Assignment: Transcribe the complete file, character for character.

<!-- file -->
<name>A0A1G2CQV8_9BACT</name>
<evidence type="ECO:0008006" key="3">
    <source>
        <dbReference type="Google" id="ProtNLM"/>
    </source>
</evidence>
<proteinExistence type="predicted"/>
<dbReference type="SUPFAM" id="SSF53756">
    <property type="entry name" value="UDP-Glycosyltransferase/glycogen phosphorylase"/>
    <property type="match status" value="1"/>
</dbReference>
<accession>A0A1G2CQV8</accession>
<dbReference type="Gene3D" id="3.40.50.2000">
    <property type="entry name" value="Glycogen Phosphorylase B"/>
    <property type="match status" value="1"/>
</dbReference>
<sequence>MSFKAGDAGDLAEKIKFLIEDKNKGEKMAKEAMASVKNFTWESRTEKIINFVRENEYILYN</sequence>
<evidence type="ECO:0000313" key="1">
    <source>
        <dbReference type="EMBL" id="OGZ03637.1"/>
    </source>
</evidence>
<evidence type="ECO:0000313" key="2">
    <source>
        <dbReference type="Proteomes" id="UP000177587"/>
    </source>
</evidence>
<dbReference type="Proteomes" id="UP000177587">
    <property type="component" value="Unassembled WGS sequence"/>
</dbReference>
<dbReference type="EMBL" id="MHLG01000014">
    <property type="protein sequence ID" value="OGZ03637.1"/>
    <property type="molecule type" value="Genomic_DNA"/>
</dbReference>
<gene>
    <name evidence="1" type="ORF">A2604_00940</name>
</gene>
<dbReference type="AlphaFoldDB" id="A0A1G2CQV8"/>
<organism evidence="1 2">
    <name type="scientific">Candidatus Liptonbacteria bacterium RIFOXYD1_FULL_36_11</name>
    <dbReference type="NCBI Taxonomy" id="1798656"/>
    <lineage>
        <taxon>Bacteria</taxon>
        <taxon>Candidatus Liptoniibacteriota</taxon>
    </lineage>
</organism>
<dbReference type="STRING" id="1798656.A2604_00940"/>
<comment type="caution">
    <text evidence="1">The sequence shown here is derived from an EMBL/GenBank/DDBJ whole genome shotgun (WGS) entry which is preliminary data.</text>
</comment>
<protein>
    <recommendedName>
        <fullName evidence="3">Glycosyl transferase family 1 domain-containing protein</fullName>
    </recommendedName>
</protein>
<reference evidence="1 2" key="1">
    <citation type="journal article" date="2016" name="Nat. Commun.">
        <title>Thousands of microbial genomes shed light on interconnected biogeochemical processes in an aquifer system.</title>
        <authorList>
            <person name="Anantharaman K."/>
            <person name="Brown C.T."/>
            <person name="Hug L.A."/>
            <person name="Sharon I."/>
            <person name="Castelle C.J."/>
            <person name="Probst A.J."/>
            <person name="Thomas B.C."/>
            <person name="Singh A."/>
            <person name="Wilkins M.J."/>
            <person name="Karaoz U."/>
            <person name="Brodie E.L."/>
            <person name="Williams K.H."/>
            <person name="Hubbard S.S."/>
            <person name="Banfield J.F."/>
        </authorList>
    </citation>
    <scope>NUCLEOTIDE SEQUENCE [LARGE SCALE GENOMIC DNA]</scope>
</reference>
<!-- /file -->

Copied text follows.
<name>A0A1G2CQV8_9BACT</name>
<evidence type="ECO:0008006" key="3">
    <source>
        <dbReference type="Google" id="ProtNLM"/>
    </source>
</evidence>
<proteinExistence type="predicted"/>
<dbReference type="SUPFAM" id="SSF53756">
    <property type="entry name" value="UDP-Glycosyltransferase/glycogen phosphorylase"/>
    <property type="match status" value="1"/>
</dbReference>
<accession>A0A1G2CQV8</accession>
<dbReference type="Gene3D" id="3.40.50.2000">
    <property type="entry name" value="Glycogen Phosphorylase B"/>
    <property type="match status" value="1"/>
</dbReference>
<sequence>MSFKAGDAGDLAEKIKFLIEDKNKGEKMAKEAMASVKNFTWESRTEKIINFVRENEYILYN</sequence>
<evidence type="ECO:0000313" key="1">
    <source>
        <dbReference type="EMBL" id="OGZ03637.1"/>
    </source>
</evidence>
<evidence type="ECO:0000313" key="2">
    <source>
        <dbReference type="Proteomes" id="UP000177587"/>
    </source>
</evidence>
<dbReference type="Proteomes" id="UP000177587">
    <property type="component" value="Unassembled WGS sequence"/>
</dbReference>
<dbReference type="EMBL" id="MHLG01000014">
    <property type="protein sequence ID" value="OGZ03637.1"/>
    <property type="molecule type" value="Genomic_DNA"/>
</dbReference>
<gene>
    <name evidence="1" type="ORF">A2604_00940</name>
</gene>
<dbReference type="AlphaFoldDB" id="A0A1G2CQV8"/>
<organism evidence="1 2">
    <name type="scientific">Candidatus Liptonbacteria bacterium RIFOXYD1_FULL_36_11</name>
    <dbReference type="NCBI Taxonomy" id="1798656"/>
    <lineage>
        <taxon>Bacteria</taxon>
        <taxon>Candidatus Liptoniibacteriota</taxon>
    </lineage>
</organism>
<dbReference type="STRING" id="1798656.A2604_00940"/>
<comment type="caution">
    <text evidence="1">The sequence shown here is derived from an EMBL/GenBank/DDBJ whole genome shotgun (WGS) entry which is preliminary data.</text>
</comment>
<protein>
    <recommendedName>
        <fullName evidence="3">Glycosyl transferase family 1 domain-containing protein</fullName>
    </recommendedName>
</protein>
<reference evidence="1 2" key="1">
    <citation type="journal article" date="2016" name="Nat. Commun.">
        <title>Thousands of microbial genomes shed light on interconnected biogeochemical processes in an aquifer system.</title>
        <authorList>
            <person name="Anantharaman K."/>
            <person name="Brown C.T."/>
            <person name="Hug L.A."/>
            <person name="Sharon I."/>
            <person name="Castelle C.J."/>
            <person name="Probst A.J."/>
            <person name="Thomas B.C."/>
            <person name="Singh A."/>
            <person name="Wilkins M.J."/>
            <person name="Karaoz U."/>
            <person name="Brodie E.L."/>
            <person name="Williams K.H."/>
            <person name="Hubbard S.S."/>
            <person name="Banfield J.F."/>
        </authorList>
    </citation>
    <scope>NUCLEOTIDE SEQUENCE [LARGE SCALE GENOMIC DNA]</scope>
</reference>